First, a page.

In the present case, Musson's argument is novel, but not frivolous. No case has ever recognized a federal common law action for fraud against an air carrier. However, the law is hardly static--and a federal court has jurisdiction to hear claims on the margins of reasonable possibility. Federal courts have created other common law rules to regulate the relationship between air carriers and their customers, as discussed below. Furthermore, Musson argues that a cause of action is necessary because of the relatively new preemption provision of the Airline Deregulation Act of 1978. An accurate understanding of the meaning of this preemption provision requires careful analysis. For these reasons, the dismissal of Musson's federal common law claim for lack of federal question jurisdiction on the face of the complaint was an error. We caution that a litigant cannot achieve federal jurisdiction merely by writing "federal common law" on a complaint--but in this case Musson offers reasoned arguments why a cause of action should exist, and these arguments warrant a careful response. As the Supreme Court has held, a non-frivolous claim "confers power to decide that it has no merit, as well as to decide that it has." Montana-Dakota Utils. Co. v. Northwestern Pub. Serv. Co., 341 U.S. 246, 249, 71 S.Ct. 692, 694, 95 L.Ed. 912 (1951).


As it does not make any difference to the outcome of this case, we shall construe the district court's dismissal of Musson's federal claims as a dismissal under Rule 12(b)(6) for failure to state a claim upon which relief can be granted. 2 We review de novo a district court's dismissal under 12(b)(6). Wright v. MetroHealth Medical Ctr., 58 F.3d 1130, 1138 (6th Cir.1995). The only dispute is whether a shipper that alleges it was injured by the fraud and deceptive advertising of an air carrier states a claim under federal common law.

The usual source of authority for federal common law rules governing a suit between private parties is a federal statute. The plaintiffs, however, concede that the relevant statutory framework provides no cause of action. Another source of authority is the Constitution. E.g., Bivens v. Six Unknown Federal Narcotics Agents, 403 U.S. 388, 91 S.Ct. 1999, 29 L.Ed.2d 619 (1971). The plaintiffs, however, have not argued that the logic of our Constitutional structure requires the federal right of action they seek.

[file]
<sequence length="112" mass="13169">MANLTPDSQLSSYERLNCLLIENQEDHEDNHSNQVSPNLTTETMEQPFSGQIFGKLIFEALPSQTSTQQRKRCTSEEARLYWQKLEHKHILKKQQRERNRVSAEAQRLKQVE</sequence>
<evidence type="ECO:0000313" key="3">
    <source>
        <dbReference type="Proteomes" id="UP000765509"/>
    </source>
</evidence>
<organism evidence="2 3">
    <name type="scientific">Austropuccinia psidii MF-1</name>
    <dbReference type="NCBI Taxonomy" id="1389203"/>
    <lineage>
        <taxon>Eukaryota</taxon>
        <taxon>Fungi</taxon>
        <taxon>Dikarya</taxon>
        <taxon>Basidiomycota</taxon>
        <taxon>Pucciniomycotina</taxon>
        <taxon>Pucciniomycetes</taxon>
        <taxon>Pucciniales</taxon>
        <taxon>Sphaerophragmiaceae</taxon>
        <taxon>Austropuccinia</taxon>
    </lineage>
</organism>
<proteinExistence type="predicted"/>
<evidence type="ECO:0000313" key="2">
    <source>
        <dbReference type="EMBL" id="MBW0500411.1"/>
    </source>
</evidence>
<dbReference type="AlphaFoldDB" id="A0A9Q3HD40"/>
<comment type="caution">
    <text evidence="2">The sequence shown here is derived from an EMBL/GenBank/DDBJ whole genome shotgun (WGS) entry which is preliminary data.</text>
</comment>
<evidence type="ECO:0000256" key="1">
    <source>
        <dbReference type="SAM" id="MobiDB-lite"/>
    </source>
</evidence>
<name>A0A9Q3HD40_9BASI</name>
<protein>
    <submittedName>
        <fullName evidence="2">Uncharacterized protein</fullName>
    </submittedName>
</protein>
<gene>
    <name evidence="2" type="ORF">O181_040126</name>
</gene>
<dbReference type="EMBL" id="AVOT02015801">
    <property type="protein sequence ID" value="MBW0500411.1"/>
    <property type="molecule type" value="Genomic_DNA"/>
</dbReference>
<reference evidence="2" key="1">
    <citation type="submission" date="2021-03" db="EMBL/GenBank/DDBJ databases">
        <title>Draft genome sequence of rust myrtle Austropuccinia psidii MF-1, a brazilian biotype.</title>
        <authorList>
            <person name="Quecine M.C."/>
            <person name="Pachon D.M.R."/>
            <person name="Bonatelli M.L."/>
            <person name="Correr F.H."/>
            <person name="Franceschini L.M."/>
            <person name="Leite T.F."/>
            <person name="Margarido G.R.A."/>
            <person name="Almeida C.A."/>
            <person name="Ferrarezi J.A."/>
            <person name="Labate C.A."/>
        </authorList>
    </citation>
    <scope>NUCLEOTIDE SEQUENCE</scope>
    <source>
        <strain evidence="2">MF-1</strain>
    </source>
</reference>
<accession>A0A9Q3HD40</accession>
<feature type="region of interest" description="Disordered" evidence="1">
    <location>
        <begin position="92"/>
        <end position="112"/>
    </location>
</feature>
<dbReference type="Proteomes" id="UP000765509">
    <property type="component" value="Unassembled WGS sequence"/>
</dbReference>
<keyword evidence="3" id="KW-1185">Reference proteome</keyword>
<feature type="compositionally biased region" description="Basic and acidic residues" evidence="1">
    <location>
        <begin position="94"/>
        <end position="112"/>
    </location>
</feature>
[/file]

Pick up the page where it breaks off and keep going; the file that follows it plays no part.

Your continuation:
Sometimes federal courts have created federal common law to govern a suit between private parties without explicit reference to either a statute or the Constitution. In these cases, however, the federal common law rule has been necessary to "protect a uniquely federal interest." Texas Indus., Inc. v. Radcliff Materials, Inc., 451 U.S. 630, 640, 101 S.Ct. 2061, 2067, 68 L.Ed.2d 500 (1981) (earlier sources omitted). We have held that the authority to create a federal common law rule without reference to a statute or the Constitution exists only "in such narrow areas as those concerned with the rights and obligations of the United States, interstate or international disputes implicating the conflicting rights of the States or relations with foreign nations, and admiralty cases." Smith v. Dearborn Financial Servs., Inc., 982 F.2d 976, 981 (6th Cir.1993). See Banco Nacional de Cuba v. Sabbatino, 376 U.S. 398, 84 S.Ct. 923, 11 L.Ed.2d 804 (1964) (applying "act of state" doctrine to Cuban nationalization of industry); Clearfield Trust Co. v. United States, 318 U.S. 363, 63 S.Ct. 573, 87 L.Ed. 838 (1943) (duty of United States in regard to commercial paper issued by it).

Musson contends that we should create a federal common law action here because "[c]arrier-shipper relations, the topic of this case, [are] one such enclave where there is a body of federal common law that controls the respective liabilities of interstate air carriers and shippers." Musson Brief at 17. In one respect, Musson is correct. There are a variety of federal common law rules that govern certain aspects of the relationship between shippers and air carriers. For example, a federal common law rule allows air carriers to limit by contract their liability for losses, Hampton v. Federal Express Corp., 917 F.2d 1119, 1121 (8th Cir.1990), and a federal common law rule determines carrier liability to persons travelling on a free pass, Thompson v. National R.R. Passenger Corp., 621 F.2d 814, 819-20 (6th Cir.), cert. denied, 449 U.S. 1035, 101 S.Ct. 611, 66 L.Ed.2d 497 (1980). These cases indicate that there is some federal interest in uniform rules regulating the pricing practices of air carriers. Assuming that this federal interest is substantial enough, a federal court could create a federal common law rule (even an entirely new federal common law cause of action) to serve these articulated federal interests without violating principles of federalism. 3 Cf. Wallis v. Pan American Petroleum Corp., 384 U.S. 63, 68, 86 S.Ct. 1301, 1304, 16 L.Ed.2d 369 (1966) (federal common law should supplement or replace state common law only when there is a "significant conflict" between the state law and federal policy).

What Musson misses, however, is that it is not the role of federal courts to articulate federal interests--but to enforce the federal interests identified by Congress. When a ...